John Hands

Updated: Nov 29, 2018

John Hands was born in 1780 in Dublin, on the eastern coast of Ireland. Amidst great poverty, wars and political turmoil, John found his way to the London Missionary Society. By the age of 30, he decided to set sail for India.


John Hands was commissioned to set up a mission base at Visakhapatnam but he was unable to do so. Instead he moved to a small town, 500 miles South-West of Visakhapatnam, called Bellary.

To his utter dismay, he found the locals drenched in spiritual darkness and his fellow countrymen in spiritual poverty. Their traditions were superstitious and their culture, drowned in idolatry. The natives were suspicious and often outright opposed to any form of ‘Western doctrine’.

John Hands’ arrival was however welcomed. He decided to study the local language to communicate with the locals. Very soon he began to work on translating the gospels into Kannada. Within two years, without a lexicon, and virtually no help from the locals, he was able to translate the Gospel of Matthew, Mark & Luke. Work on Kannada grammar and vocabulary also commenced in the same year, 1812.

The love for Christ was his fuel and empathy for the locals, his motivation.

John Hands established a church to serve his fellow countrymen from the army. In 1813, Joseph Taylor, an old friend of John, joined the mission in Bellary. Together they set up a native school. After initial resistance, local children came in droves. Soon there was a need to set another English school to meet the demands. Slowly, the locals seemed to be willing to listen to the missionaries, accepting the folly of their superstitions. Yet no one abandoned their faith and it took nine years before someone accepted Jesus as Lord.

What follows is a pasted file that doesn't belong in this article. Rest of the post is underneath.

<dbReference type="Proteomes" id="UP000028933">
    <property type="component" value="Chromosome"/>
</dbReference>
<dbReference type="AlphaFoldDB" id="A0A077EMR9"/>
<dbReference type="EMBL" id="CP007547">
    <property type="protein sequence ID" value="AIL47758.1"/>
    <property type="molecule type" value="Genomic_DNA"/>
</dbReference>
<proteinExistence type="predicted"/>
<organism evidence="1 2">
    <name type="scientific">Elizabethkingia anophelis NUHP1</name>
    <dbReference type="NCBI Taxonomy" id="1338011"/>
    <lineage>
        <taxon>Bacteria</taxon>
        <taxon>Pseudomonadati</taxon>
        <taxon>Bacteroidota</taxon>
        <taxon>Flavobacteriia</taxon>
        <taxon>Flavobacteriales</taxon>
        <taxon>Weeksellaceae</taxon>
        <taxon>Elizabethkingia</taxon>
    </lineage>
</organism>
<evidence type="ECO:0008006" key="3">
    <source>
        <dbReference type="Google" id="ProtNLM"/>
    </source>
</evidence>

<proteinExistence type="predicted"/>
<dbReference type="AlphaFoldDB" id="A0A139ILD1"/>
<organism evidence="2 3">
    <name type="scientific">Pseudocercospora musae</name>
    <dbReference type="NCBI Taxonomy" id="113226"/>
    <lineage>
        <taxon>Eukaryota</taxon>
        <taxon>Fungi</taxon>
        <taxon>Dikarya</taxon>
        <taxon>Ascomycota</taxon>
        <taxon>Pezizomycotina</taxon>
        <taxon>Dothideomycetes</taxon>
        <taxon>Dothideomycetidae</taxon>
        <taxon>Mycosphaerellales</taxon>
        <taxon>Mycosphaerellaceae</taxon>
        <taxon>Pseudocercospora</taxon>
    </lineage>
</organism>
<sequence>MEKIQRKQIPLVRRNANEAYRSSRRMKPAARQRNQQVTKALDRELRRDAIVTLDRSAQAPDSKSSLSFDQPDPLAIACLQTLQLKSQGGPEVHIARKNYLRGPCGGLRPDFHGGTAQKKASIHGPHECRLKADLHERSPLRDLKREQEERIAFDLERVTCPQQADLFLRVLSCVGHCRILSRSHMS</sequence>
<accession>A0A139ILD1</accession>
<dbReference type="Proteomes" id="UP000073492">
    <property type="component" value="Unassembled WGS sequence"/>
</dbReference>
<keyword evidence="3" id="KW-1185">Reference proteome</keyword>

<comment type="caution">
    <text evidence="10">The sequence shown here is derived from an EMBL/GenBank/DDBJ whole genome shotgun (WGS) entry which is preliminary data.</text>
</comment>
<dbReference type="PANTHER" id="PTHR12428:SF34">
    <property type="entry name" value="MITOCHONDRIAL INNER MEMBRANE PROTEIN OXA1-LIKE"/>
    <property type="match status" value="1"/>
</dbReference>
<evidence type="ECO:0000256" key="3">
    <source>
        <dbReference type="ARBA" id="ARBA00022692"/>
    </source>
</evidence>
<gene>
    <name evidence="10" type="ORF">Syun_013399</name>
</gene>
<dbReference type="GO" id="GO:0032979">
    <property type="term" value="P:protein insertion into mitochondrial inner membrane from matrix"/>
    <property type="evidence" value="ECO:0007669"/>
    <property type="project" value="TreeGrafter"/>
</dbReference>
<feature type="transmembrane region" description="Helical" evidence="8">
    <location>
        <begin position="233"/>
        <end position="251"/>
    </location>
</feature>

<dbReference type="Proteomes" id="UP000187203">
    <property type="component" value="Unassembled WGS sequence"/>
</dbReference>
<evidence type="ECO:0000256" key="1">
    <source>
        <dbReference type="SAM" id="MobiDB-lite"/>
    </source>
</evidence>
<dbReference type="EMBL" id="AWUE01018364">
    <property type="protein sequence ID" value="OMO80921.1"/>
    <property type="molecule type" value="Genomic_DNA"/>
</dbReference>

During his time in India, John Hands together with his successor, John Reid, produced the first complete translation of the Bible into Kannada. They were instrumental in setting up several schools to educate the masses.

They established the first Kannada press called the Bellary Mission Press, which went on to print more than 30,000 copies of N.T. Bibles, several tracts and books, and also a Kannada newspaper called ‘Samachar’ in 1844.

The personal life of John was on filled with turmoil. In 1818, John Hands suffered his first major setback. His beloved wife and partner in missions, Sarah departed to be with the Lord. He remarried in 1822, but she too died young. He was later struck with illness and was forced to return home for a two year furlough. Finally after three decades of joyful labour in Christ, he retired in 1842.

John spent the rest of this life in Dublin, inspiring many more for the cause of the gospel.

One will not find the name of John Hands in the famed lists of missionaries who built India, but by the time he had completed his work, John Hands had impacted the lives of the natives, challenged their ignorance, and shone in them the eternal light.

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